It is axiomatic that any group in Japan — doctors, dentists or candlestick makers — will want to turn itself into a tightly bound community, closed off from the outside world. It will be concerned almost entirely with its own survival and prosperity.
Sometimes this can be for the good. It helps preserve morale and loyalty. In the enterprise, it is often the key to superior productivity. But as we see with the Japanese police or military, for example, it can also become an excuse to cover up serious incompetence and wrongdoing.
To get round these problems, many groups now try to give the appearance of openness by having outsiders appointed to watch-dog bodies or advisory committees. But usually it is the people who are supposed to be watched over who select the watch dogs and who get to write the final reports. The watch dogs easily degenerate into lap dogs, as we now discover with the Public Safety Commission, which was supposed to be watching over Japan’s police forces.
Advisory or consultative committees are not much better. I am sometimes included in such committees (political correctness here now says a committee should include at least one foreigner and one woman, and a Japanese-speaking foreign female in sync with Japan, Inc. could find herself in great demand). For the most part, committee members are fairly powerless, even if they do get a good insight to the workings of Japan, Inc.
Nuclear energy is currently a hot topic here, and I find myself on not one but three different committees. I accept conventional arguments in favor of nuclear energy — global warming, air pollution, the world’s dangerous dependence on fossil fuels, expanding the frontiers of science, etc.
Much is made of occasional accidents and casualties in nuclear plants. But we hear little about the thousands who die each year in coal-mining accidents (in China, Russia and the Ukraine especially), or the harm caused as the large oil-consuming nations manipulate the politics of oil producers in their favor.
But watching the tactics of the nuclear energy people here, one wonders if they are not their own worst enemies. There is no need constantly to downplay alternative energies. Admit the possibilities, but go on to discuss the need for something to fill the gap if and until the alternatives are proved feasible.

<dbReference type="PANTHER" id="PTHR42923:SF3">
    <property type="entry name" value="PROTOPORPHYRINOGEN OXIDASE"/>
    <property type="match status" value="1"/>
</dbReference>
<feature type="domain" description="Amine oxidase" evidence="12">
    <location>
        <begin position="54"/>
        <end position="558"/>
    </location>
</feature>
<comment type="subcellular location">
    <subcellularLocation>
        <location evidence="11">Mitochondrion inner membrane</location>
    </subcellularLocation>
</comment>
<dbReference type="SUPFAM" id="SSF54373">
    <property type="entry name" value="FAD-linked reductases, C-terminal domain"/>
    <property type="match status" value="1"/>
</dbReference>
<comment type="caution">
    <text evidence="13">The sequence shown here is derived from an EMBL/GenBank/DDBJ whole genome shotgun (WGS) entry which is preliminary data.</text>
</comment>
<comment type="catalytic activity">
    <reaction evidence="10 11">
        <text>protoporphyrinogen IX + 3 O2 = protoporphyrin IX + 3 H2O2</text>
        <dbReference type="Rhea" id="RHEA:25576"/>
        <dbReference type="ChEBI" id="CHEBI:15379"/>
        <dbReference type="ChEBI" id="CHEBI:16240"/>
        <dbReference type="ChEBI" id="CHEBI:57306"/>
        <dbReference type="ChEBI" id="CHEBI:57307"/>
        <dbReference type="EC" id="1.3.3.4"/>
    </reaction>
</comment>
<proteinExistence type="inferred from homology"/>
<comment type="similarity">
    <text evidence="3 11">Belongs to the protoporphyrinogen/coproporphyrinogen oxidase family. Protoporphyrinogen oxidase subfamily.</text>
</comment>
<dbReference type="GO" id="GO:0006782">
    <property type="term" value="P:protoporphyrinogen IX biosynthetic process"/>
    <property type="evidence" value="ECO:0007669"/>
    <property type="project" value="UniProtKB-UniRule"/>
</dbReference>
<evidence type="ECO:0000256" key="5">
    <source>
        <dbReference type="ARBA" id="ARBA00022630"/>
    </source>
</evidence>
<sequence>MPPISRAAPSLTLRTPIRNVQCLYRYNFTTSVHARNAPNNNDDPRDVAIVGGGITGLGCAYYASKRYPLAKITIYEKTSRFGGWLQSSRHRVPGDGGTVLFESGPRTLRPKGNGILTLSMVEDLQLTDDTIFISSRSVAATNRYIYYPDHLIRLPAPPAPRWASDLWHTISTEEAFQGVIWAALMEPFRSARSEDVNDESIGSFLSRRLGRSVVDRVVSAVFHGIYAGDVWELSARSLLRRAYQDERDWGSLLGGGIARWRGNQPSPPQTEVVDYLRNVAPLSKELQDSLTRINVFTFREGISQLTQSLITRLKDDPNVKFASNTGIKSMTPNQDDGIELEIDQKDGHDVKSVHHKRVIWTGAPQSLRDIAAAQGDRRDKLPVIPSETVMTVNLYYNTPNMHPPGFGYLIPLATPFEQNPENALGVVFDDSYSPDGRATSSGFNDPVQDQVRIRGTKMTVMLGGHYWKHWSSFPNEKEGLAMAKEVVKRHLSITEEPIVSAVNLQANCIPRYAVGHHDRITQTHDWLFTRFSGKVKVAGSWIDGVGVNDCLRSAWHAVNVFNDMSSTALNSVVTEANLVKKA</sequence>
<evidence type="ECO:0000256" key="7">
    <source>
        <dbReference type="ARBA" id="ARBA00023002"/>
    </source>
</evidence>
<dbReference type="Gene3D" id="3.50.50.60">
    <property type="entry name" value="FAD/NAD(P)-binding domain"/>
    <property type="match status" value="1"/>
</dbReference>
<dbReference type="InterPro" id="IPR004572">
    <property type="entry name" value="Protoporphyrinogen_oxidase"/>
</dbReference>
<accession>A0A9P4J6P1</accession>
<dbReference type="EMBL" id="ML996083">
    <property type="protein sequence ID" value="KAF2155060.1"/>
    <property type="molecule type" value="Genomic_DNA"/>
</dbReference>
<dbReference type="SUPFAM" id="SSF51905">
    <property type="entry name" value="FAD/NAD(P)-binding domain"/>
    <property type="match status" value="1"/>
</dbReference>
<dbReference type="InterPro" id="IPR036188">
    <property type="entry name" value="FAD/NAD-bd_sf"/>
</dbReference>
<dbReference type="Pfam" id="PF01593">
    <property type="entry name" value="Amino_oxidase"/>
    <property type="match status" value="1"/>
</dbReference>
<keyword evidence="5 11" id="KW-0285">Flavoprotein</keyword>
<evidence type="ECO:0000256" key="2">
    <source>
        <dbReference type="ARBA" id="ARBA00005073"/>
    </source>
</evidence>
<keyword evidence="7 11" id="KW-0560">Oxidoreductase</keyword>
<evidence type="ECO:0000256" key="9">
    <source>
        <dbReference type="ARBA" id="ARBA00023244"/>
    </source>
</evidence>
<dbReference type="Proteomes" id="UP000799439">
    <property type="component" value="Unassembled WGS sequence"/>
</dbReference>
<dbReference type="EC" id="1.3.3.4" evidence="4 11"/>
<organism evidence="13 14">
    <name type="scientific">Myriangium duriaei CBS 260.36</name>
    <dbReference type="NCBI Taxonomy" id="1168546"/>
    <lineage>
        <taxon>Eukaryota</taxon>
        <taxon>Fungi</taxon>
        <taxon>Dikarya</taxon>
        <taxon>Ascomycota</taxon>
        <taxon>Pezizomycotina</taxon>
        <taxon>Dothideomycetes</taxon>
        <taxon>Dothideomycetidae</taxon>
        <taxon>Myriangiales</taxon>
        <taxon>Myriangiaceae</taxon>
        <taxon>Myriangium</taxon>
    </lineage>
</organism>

And why the need to get involved in the messy and expensive business of plutonium recycling? The original excuse — that the world might run out of uranium — is clearly untrue. Is there some other reason?
The never-ending claims of constant attention to safety don’t help much either. For one thing, the accidents that do occur are usually the result of inattention to safety.
And the assurances carry little weight anyway since the public takes it for granted that the nuclear-power industry, like all other organizations in Japan, will do everything to cover up its mistakes and weaknesses.
In Japan, even more than elsewhere, the industry must do everything to prove its integrity. Well before the recent JCO accident spilling radiation into Ibaraki’s rice fields, and even after, I have run into deep frost each time I have tried to warn of the need for outside third parties, or an ombudsman system, to monitor safety.
True, having outsiders inspect nuclear plants is a lot harder than having them watching over delinquent police forces. And when it comes to key processes in energy production, as opposed to handling waste or mixing materials, Japanese technicians can usually be relied upon to behave properly.
The threat of serious danger seems to concentrate the Japanese mind.
But the main need for outside, third-party involvement is elsewhere — as the only way to counter the rise of powerful antinuclear movements, such as we have seen in almost all Western societies. The Japanese industry still seems to think that it can get by with paternalistic assurances and a program of educating the public in the need for and safety of nuclear energy.
One sympathizes with the industry’s belief that much opposition is based on irrational fears of the unknown. People used to oppose steam engines, electricity, mobile telephones and space travel for much the same reasons.
Opposition based on fear of nuclear proliferation used to make more sense. But eventual proliferation was inevitable the moment the United States made clear it reserved the right to make a nuclear first strike, and is even more inevitable now that the U.S. and West Europe have begun to brandish the right to use superior air-power against anyone they do not like.
In Australia, where antiproliferation and antinuclear energy fears have always been strong, they reached the ultimate irrationality of trying in the 1980s to ban all uranium exports, leaving the way open for a rightwing, apartheid-loving South Africa with no interest whatsoever in preventing proliferation, free to dominate world trade in the substance.
The Japanese industry pins hopes on the way the French public accepts 80 percent of its electrical power coming from nuclear plants. But France is a special situation, with nuclear power seen as the one last prop to claims of independence and to Gallic pride in alleged technical and cultural superiority.
France also has a long tradition of strong state control, and of public belief in the excellence of that control. That belief does not exist elsewhere, Japan included.
If only for this reason, the industry needs to move rapidly from its “we know best” attitudes, to admit it is part and parcel of the society at large and accepts genuine outside supervision.
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